The Films I Have Watched Most

Weird Science

There’s the films you watch and admire – Chinatown, say, or The Godfather or Raging Bull or Scum. Then there’s the films you can put on and you know all the dialogue but they’re like faithful companions. I mean, I know all the bits in Revolver but that’s never going to stop me giving it another spin (if FLAC files spin). These films are your duvet-day entertainment, what you stick on when you come home drunk before falling asleep on the couch, the ones you swap lines with friends unto infinity. For people of a certain age, you might still raise a chuckle at “Shut your fucking face, uncle-fucker!”, or it might be “We have both kinds, country and western,” or “I know that penis – it had a mole on it!” or “The one with Bad Motherfucker on it” or even “Yes, it’s true – this man has no dick”.

I’ve quite a collection of these. I like, as Mr Keating said in Dead Poets Society, to “suck the marrow” out of the things I really get into, to really understand them- but also just because they become part of me.

Rocky II

You remember how people used to have video cabinets filled with VHS tapes? As in the blank ones they’d tape films onto. When I was a nipper we had about a dozen, all numbered with a small notepad I used to keep track of what was there. (Even then I was anal retentive about organising my entertainment…). We also had a smaller collection of bought VHS tapes, with the cover and all. These included Queen’s Greatest Flix, The Best of Hot Chocolate (my mum really likes Errol Brown), The Making of Michael Jackson’s Thriller (my sister was the Jacko fan), and Rocky II. On Saturday mornings me and my siblings would get up and watch the Stallone tale of Balbao’s descent into poverty, his half-assed training, Adrian’s coma, his redemptive (and quite brilliant) training montage, and his rematch with Apollo Creed. It’s all character-based and pretty slow moving until the montage and fight – so with the patience of kids (i.e. none) we’d most often just skip the boring bits to the exciting ending. Still, I really do think this is a very good film (for what it is) – very much better than Rocky, which better works as a concept rather than enjoyable film, and is of course far superior to the subsequent films in the series, where Rocky becomes an absurd superhero. And goddamn that montage – the music is so stirring, slow-building on the brass and climaxing on the strings. Fucking outrageously manipulative but so well done!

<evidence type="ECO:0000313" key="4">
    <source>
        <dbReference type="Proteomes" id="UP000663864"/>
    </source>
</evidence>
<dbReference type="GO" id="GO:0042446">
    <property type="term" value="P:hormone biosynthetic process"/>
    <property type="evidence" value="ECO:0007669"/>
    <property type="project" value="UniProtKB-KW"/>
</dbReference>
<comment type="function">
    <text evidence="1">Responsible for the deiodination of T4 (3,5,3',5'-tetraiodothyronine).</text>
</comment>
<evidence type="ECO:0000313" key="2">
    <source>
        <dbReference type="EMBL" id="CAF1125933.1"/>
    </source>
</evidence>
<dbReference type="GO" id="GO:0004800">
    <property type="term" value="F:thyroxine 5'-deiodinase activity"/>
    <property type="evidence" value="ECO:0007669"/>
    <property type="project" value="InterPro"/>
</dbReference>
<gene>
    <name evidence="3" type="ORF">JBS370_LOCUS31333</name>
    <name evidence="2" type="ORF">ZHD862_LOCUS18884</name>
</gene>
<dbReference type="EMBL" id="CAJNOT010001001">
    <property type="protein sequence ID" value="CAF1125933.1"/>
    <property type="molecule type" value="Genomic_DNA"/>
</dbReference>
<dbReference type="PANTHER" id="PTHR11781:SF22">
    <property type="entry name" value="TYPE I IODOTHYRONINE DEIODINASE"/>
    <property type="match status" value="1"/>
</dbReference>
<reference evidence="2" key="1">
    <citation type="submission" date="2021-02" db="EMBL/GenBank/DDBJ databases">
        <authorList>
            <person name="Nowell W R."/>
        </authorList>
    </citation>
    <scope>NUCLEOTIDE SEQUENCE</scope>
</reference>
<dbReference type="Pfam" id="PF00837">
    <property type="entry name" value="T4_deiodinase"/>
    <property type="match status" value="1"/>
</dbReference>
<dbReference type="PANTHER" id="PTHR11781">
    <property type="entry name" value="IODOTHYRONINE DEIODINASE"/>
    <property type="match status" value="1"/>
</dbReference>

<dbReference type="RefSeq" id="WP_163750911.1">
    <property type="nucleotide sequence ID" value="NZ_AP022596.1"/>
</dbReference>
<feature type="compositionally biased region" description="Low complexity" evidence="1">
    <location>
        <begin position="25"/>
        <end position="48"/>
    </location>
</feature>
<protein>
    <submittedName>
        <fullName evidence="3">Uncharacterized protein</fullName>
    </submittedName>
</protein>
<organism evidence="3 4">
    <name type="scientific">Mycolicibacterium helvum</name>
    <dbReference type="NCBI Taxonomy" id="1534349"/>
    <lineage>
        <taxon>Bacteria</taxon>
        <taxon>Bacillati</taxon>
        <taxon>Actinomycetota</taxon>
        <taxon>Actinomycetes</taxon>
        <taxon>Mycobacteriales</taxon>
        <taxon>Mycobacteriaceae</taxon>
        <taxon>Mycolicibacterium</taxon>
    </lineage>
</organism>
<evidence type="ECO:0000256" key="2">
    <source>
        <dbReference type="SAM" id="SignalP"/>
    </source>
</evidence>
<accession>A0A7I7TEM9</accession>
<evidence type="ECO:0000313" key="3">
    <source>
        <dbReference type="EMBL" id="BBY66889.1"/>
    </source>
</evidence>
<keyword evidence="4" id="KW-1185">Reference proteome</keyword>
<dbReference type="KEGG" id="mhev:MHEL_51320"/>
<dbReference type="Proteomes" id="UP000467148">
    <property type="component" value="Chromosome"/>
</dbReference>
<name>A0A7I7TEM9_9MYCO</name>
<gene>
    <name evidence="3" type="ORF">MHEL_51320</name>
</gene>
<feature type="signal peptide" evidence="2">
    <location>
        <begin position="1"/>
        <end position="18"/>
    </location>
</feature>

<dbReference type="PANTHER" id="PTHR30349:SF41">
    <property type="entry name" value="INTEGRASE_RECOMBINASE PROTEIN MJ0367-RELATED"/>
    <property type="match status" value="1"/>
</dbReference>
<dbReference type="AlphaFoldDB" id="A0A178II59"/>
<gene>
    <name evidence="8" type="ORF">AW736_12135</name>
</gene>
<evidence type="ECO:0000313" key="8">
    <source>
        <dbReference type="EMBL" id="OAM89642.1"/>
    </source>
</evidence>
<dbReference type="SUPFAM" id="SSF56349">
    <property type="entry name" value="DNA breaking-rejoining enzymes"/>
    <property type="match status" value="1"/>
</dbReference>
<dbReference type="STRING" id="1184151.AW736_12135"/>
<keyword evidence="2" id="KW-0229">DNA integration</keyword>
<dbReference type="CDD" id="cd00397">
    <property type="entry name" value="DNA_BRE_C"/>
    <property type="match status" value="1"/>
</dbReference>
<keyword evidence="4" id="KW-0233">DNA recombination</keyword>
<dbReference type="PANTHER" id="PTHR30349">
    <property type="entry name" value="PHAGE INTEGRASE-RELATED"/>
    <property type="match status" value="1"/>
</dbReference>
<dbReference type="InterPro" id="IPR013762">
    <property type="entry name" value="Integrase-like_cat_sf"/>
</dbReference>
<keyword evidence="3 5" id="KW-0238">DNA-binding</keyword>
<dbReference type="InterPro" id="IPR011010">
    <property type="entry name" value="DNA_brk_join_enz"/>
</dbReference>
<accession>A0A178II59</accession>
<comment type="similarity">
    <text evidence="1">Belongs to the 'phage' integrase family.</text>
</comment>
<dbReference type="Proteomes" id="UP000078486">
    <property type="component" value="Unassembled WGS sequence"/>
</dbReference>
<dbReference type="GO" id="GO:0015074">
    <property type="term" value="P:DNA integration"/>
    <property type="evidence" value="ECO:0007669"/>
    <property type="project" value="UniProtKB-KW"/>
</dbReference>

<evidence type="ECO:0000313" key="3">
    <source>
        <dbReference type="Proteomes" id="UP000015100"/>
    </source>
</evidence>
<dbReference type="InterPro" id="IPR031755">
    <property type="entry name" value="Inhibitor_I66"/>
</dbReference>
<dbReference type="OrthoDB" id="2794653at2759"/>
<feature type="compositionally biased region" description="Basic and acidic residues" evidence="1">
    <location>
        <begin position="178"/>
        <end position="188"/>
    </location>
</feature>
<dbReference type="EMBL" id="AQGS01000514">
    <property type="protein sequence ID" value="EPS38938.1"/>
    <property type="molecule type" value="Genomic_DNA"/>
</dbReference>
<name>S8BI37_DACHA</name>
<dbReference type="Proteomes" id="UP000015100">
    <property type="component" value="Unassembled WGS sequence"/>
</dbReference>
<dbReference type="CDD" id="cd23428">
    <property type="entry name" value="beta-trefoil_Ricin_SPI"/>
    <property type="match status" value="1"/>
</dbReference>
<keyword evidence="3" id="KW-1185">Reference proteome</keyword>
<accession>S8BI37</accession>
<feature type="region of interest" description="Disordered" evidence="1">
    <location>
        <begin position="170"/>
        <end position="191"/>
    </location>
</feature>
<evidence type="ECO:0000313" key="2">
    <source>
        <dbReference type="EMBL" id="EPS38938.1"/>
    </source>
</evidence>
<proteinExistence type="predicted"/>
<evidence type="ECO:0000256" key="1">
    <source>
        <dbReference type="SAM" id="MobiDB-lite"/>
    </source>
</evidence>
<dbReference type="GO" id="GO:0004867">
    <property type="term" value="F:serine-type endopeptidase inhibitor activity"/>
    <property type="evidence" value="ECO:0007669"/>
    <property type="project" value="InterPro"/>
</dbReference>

Ghostbusters

I was literally just watching this today for, I don’t know, the hundredth time. It is just so well done. The plotting is extraordinarily efficient for one thing: at the beginning, they flee the ghost in the library back to Columbia only to find the Dean evicting them. Dana Barret watches the Ghostbusters ad on TV right before her fridge has a nervous breakdown (I was tempted to say “meltdown”). The newscasts letting us know (without having to have any further big-budget special effects) that the ‘busters have been busting lots of ghosts. Compare with the absurd lengthiness of post-2000 blockbusters – this is lean and sharp, just how a film like this should be. The characterisation is wonderful: I just love Egon and his semi-autistic geekiness, while sweet lovable Ray is just right for Dan Akroyd, and Bill Murray… this is probably his most quintessential role, no? At least in his earlier wise-cracking incarnation before he became the prototypical alienated, mildly depressed, existential-doubt type in Lost In Translation (though see also Jack Nicholson in About Schmidt). The ghosts and other supernatural hokum is played for fun but with intelligence rather than mickey-taking. (Dan Akroyd is a fully paid-up Spiritualist). Ghostbusters is a film that’s just great fun and filled with endless quips (“Listen – do you smell something?”).

The Empire Strikes Back

I’m not really a Star Wars geek. No, really. I am not in general big on sci-fi, which I find humourless and not character-driven, which are two things I find essential in films (not necessarily in conjunction). But goddamn this is a fucking brilliant film, so rich in drama, stuffed full of major motifs like OEDIPAL CONFLICT and BETRAYAL and REDEMPTION. The characters are complex and recognisable (I am sure we have all met Leia’s and Luke’s, though perhaps not Boba Fett or Yoda); the special effects are stunning (oh god, the blu-ray version is magnificently detailed) but organic, with no artificial CGI sucking the life out of it; and the set piece action scenes are terrific: the lighting in the picture below is so well done.

Empire Strikes Back is just a film I can watch again and again and again. (Can’t really say the same about the other Star Wars films!)